She shakes her head, a confused look on her face. It’s chilling to see that kind of look when she’s normally so confident. “It’s German maybe. I’m not sure, it doesn’t sound right.” She leans forward. “Whatever it is, it’s heavy though.”
The warning alarm goes off, it’s not the normal one they here for the wounded either. Within milliseconds Bucky is up off the bed and dousing the nearest lantern, just as fast as a handful of other nurses in the tent. “Carol, get the flap.” Bucky orders to the blonde nurse that asked her about the sound just moments before. Carol reacts to the command with the posture like it’s an order, despite the fact that she outranks Bucky. The whole tent is doused in darkness within moments of the alarm.
Then the first bomb falls.
Ed’s disoriented when he comes to, the rock that his head is pillowed on is digging into his scalp. He’s sore and stiff, but nothing is screaming at him, so relatively unscathed. With a groan, he’s shoving himself up into a sitting position, bracing himself against the way his vision swims and his stomach rolls.
The camp is in ruins, most tents didn’t survive the attack. That’s what this was, an attack on relatively unarmed personnel. He hasn’t been out long enough for a majority of the fires to go out yet, it’s keeping things warm for now. But when they do go out, and they will, things are going to get cold. They’ll probably lose another ten percent of the survivors in the coming days. At least none of the people milling about are trying to put out the fires. The communications tower is useless now too, probably one of the first buildings to be targeted. A few people are digging through the rubble, probably trying to salvage anything. It’s all probably in vain anyway.
They’re moving with a sense of order, everyone he has observed is, so at least someone is put together enough to try and make headway of the situation that they are in. That’s good, an asset that just decreased their potential loss from ten to eight percent. He sees someone hand what looks like a collection of tags to a woman that’s kneeled over a prone body as he pushes himself up to his feet. He needs a moment to steady himself as the world spins again and tries to figure out if he recognizes the person that everyone is obviously deferring to. To no surprise, he doesn’t, not from behind at least.
“Sargent Barnes.” He greets when he gets close enough to recognize her. He’s never seen her with her hair down, even off duty when she doesn’t have to keep it above the collar. It’s a surprise that it reaches well past shoulder length.
“General Graves. Glad to see you awake.” She answers back, keeping the pressure on a wound in Carol's stomach. There is a pile of dog tags by one of her knees, a sobering sight.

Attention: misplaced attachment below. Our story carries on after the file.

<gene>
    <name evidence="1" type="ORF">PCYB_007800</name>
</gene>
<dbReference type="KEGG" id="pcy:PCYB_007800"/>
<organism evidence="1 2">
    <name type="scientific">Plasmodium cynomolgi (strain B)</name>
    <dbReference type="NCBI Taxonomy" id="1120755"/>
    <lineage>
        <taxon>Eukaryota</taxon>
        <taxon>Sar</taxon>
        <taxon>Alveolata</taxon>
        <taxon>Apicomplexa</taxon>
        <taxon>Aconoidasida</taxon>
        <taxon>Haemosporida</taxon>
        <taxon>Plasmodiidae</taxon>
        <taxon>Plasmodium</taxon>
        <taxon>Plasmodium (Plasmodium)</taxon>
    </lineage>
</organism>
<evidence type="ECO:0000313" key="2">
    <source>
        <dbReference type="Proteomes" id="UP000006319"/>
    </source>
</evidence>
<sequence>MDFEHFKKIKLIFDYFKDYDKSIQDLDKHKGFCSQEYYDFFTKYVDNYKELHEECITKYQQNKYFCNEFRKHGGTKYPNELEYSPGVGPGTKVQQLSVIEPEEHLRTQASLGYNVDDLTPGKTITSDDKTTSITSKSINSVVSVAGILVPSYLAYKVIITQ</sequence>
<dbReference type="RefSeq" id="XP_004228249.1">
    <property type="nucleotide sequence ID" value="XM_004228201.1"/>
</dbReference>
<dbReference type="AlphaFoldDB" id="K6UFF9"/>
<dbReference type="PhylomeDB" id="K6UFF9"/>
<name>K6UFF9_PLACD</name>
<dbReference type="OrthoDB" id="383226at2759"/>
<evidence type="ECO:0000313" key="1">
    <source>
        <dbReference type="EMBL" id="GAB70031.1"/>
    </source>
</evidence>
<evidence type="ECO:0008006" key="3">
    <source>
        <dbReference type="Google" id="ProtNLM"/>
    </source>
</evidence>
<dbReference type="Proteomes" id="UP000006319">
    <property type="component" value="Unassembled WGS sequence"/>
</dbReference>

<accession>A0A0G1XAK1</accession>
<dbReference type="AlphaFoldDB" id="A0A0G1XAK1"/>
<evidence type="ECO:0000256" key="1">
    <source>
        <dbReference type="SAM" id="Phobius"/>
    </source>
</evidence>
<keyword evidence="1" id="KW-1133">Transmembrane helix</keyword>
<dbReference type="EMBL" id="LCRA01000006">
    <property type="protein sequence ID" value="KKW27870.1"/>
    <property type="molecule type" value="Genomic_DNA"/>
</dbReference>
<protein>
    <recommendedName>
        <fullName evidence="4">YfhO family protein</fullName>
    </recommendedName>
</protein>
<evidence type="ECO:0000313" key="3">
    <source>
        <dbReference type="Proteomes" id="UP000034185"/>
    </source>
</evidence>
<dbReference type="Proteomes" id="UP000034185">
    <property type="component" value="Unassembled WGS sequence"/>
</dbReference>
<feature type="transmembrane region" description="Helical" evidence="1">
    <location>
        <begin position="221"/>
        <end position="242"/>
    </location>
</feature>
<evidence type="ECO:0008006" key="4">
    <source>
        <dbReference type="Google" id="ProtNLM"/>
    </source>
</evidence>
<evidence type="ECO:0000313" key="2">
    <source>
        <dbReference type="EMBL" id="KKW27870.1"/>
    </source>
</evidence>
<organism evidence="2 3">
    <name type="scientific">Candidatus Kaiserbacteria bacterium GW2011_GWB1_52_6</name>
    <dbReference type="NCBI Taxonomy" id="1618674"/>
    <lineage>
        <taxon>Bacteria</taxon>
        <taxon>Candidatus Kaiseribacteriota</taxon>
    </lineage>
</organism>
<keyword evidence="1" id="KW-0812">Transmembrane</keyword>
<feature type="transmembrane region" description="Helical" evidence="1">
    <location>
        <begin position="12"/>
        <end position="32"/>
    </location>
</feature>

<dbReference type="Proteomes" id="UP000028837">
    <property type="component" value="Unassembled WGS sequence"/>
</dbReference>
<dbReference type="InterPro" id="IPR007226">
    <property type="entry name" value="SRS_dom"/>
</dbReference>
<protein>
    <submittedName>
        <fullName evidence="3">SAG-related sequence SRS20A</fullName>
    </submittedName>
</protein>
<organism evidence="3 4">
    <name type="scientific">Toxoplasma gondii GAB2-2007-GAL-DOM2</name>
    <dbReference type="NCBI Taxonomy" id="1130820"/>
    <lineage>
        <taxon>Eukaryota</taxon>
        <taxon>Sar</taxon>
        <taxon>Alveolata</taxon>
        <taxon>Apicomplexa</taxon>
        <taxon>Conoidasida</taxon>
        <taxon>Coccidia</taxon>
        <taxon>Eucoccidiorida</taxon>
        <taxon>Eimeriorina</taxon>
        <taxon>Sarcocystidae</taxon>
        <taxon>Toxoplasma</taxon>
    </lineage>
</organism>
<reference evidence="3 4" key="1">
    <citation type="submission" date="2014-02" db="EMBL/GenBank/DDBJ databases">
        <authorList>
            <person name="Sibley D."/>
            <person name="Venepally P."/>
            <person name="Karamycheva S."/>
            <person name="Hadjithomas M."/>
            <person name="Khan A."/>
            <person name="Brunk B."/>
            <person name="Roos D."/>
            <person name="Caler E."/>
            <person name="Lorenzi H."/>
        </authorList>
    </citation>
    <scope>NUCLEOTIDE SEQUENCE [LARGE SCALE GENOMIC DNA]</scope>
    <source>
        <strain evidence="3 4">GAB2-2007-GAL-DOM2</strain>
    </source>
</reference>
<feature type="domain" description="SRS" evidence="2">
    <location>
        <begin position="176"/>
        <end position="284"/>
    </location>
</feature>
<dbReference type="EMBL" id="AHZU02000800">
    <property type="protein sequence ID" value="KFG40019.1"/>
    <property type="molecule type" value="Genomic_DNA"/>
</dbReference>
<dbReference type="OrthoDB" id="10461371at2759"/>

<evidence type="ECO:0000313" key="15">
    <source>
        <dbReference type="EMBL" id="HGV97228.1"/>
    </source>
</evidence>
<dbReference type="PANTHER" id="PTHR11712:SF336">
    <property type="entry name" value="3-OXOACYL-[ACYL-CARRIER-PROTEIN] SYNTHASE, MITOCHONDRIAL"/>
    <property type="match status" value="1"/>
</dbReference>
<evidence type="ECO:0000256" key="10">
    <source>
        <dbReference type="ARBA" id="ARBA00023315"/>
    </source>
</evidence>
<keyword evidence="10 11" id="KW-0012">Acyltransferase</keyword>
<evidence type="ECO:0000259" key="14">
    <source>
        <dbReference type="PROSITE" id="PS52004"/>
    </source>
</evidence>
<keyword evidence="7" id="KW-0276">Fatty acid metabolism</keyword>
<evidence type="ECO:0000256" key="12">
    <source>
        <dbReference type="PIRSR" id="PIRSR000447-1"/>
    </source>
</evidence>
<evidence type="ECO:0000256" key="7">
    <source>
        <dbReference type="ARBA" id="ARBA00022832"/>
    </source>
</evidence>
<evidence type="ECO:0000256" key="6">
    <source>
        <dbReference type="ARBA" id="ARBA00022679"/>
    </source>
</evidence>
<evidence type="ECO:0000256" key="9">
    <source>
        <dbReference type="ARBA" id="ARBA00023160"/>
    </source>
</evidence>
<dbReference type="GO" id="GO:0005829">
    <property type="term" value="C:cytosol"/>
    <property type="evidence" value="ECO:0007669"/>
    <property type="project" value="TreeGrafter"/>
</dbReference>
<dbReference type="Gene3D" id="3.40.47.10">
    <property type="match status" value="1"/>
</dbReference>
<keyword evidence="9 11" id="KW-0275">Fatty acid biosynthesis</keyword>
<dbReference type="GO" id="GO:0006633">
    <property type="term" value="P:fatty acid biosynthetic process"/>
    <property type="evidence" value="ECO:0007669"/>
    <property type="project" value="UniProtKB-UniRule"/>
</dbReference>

“Give me a report.” He says kneeling into the mud, his uniform is already beyond salvaging. He might as well get his hands dirty, there is a particularly nasty gash on Buckys calf, it's bleeding faster than he would like to see. Especially since she’s been the one giving orders. He’s not professionally trained, only picking up some stuff since he was stationed with this camp. But he knows enough. “May I?” He gestures to the spool of thread and needle that she was using before the bombs. There is considerably less thread in it.
“By all means.” She says with a forced smile, it’s probably more for Carols’ sake than his. Somehow the blonde nurse is still awake, despite all the blood on the ground. “The communications tower is gone, as well as our surgery theater. And most of our doctors, who were performing surgery at the time of the attack. Those who did survive had no idea how to take command, the army is big on giving them rank just because the hold M.D.s” Carol cries out when Bucky shifts her grip after Ed pulls a little too hard. She spends a moment tending to her charge before continuing. “Those who are able bodied I’ve got scouring the camp, some I have salvaging what they can. Taking stock and whatever. Most of them are tending to the wounded, triaging. Little tags, or well scraps of cloth that are different colors pertaining to how severe their injuries are,” she quiets on the next bit. “Or if they are dead already, I’ve got them pulling dog tags if they are.” She nods to the pile by her knee, larger than he would like to see. “Some of them will have to wait until the fires go out before we can collect them. But that’s not my biggest worry.”